What is Diabetic retinopathy?
Diabetic retinopathy is retinopathy (damage to the retina) caused by complications of diabetes mellitus, which can eventually lead to blindness. The longer a person has diabetes, the higher their chances of developing diabetic retinopathy. Retinopathy is also more likely to occur earlier and be more severe if your diabetes has been poorly controlled.
Small blood vessels such as those in the eye are especially vulnerable to poor blood sugar (blood glucose) control. An over-accumulation of glucose and/or fructose damages the tiny blood vessels in the retina. Also an elevated oxidative stress plays an important role in progression of diabetic retinopathy.
There are two types or stages of diabetic retinopathy – non-proliferative and proliferative.
What are the symptoms of Diabetic Retinopathy?
Diabetic retinopathy often has no early warning signs. Symptoms of diabetic retinopathy include:
- Blurred vision and slow vision loss over time
- Floaters i.e spots, threads, or fragments of cobwebs, which float slowly before the eyes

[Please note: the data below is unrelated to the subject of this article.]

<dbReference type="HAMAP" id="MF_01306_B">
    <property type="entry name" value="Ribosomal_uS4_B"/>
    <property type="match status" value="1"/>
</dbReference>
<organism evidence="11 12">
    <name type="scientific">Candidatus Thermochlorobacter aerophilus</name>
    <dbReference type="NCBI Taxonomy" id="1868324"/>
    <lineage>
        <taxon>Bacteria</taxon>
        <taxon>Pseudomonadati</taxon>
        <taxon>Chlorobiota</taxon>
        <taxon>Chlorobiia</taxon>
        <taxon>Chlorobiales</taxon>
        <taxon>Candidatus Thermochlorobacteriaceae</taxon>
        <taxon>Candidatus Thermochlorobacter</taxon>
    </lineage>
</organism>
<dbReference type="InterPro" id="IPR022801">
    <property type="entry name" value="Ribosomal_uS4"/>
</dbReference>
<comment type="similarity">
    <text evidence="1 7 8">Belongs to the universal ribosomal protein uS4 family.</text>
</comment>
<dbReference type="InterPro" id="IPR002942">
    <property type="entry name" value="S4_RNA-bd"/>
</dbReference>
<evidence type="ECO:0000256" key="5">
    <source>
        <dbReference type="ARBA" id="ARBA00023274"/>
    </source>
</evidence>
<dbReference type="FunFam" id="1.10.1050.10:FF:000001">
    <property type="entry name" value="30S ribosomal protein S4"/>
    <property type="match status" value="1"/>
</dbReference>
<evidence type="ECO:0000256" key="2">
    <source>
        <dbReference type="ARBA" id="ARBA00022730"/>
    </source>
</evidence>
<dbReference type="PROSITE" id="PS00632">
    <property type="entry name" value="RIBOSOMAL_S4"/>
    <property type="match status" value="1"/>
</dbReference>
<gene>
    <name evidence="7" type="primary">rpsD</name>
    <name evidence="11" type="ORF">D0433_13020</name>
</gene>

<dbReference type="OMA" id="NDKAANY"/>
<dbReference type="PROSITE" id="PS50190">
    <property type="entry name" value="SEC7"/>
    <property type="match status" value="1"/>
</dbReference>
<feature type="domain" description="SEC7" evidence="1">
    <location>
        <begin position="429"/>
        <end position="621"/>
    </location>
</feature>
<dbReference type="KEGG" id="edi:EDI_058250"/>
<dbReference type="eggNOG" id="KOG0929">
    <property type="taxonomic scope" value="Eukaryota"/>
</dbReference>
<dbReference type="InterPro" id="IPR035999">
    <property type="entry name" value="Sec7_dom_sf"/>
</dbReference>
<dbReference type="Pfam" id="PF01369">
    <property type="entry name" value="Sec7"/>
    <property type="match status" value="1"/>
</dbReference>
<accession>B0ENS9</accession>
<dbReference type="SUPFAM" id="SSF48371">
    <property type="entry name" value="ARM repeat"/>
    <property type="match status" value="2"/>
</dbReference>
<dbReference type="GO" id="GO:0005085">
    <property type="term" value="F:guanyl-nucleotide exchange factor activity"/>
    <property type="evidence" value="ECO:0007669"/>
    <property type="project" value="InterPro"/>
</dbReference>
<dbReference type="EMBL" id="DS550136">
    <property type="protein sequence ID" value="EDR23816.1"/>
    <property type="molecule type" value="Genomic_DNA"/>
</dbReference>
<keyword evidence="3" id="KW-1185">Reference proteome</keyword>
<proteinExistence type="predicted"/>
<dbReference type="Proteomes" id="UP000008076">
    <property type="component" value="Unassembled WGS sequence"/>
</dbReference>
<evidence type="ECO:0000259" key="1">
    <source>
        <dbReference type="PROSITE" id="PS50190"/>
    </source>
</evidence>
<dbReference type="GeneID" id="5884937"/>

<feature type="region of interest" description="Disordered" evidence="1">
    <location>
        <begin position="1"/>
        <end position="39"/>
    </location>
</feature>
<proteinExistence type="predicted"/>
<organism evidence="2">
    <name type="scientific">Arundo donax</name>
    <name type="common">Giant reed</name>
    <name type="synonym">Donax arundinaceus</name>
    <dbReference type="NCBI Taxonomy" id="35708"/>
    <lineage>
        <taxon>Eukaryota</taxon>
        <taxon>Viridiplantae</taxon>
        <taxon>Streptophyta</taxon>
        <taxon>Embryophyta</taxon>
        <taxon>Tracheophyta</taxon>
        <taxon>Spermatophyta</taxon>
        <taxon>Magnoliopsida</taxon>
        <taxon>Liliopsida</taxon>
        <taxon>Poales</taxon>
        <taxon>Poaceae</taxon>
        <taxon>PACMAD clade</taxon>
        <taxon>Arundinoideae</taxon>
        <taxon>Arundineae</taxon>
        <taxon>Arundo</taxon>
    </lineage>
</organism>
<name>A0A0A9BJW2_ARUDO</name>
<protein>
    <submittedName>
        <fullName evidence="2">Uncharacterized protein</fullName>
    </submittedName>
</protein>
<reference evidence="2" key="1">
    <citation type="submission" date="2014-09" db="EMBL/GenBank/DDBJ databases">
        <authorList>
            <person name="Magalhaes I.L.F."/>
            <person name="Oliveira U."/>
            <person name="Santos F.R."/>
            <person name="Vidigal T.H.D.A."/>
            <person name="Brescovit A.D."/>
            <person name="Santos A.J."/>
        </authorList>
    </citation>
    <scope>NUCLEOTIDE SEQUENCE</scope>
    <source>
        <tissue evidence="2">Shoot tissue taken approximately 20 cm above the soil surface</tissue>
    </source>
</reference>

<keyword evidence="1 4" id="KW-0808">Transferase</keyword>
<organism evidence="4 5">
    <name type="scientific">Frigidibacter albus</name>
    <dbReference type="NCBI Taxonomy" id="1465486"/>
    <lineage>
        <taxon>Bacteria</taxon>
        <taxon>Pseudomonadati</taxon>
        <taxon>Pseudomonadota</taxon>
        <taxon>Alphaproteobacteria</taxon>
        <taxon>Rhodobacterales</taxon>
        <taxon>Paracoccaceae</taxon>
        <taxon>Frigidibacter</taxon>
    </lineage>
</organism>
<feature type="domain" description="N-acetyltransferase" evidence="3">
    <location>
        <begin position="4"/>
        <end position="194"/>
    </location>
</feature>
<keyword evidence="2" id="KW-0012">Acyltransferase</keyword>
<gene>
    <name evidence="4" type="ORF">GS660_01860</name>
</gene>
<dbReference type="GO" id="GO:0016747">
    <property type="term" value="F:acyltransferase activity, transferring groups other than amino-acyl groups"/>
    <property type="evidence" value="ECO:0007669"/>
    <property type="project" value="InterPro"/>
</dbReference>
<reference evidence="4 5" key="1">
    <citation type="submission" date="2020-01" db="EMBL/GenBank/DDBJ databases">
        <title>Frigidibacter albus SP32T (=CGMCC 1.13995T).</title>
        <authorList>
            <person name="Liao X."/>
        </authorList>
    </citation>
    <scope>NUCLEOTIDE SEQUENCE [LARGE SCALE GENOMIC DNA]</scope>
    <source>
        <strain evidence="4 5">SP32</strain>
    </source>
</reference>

- Shadows or missing areas of vision
- Trouble seeing at night
Who is at risk of diabetic retinopathy?
All people with diabetes mellitus are at risk – those with Type I diabetes (juvenile onset) and those with Type II diabetes (adult onset). The longer a person has diabetes, the higher the risk of developing some ocular problem. During pregnancy, diabetic retinopathy may also be a problem for women with diabetes. It is recommended that all pregnant women with diabetes have dilated eye examinations each trimester to protect their vision. Patients having complications of diabetes especially kidney involvement are at high risk of retinopathy.
How to prevent diabetic retinopathy?
As diabetic retinopathy has no early warning signs, frequent eye check up is important if you are a diabetic. Tight control of blood sugar, blood pressure, and cholesterol is very important to prevent diabetic retinopathy. Stop smoking. If you are diabetic and beginning a new exercise program or planning to get pregnant, have your eyes examined. Avoid resistance or high-impact exercises, which can strain already weakened blood vessels in the eyes.
What is the treatment of diabetic retinopathy?
People with the earlier form (non-proliferative) of diabetic retinopathy may not need surgical intervention. Treatment like antioxidant nutrient supplementation usually does not reverse damage that has already occurred but can help to keep the disease from getting worse. Several procedures or surgeries are the main treatment for diabetic retinopathy. Laser eye surgery creates small burns in the retina where there are abnormal blood vessels. This process is called photocoagulation. It is used to keep vessels from leaking or to get rid of abnormal, fragile vessels.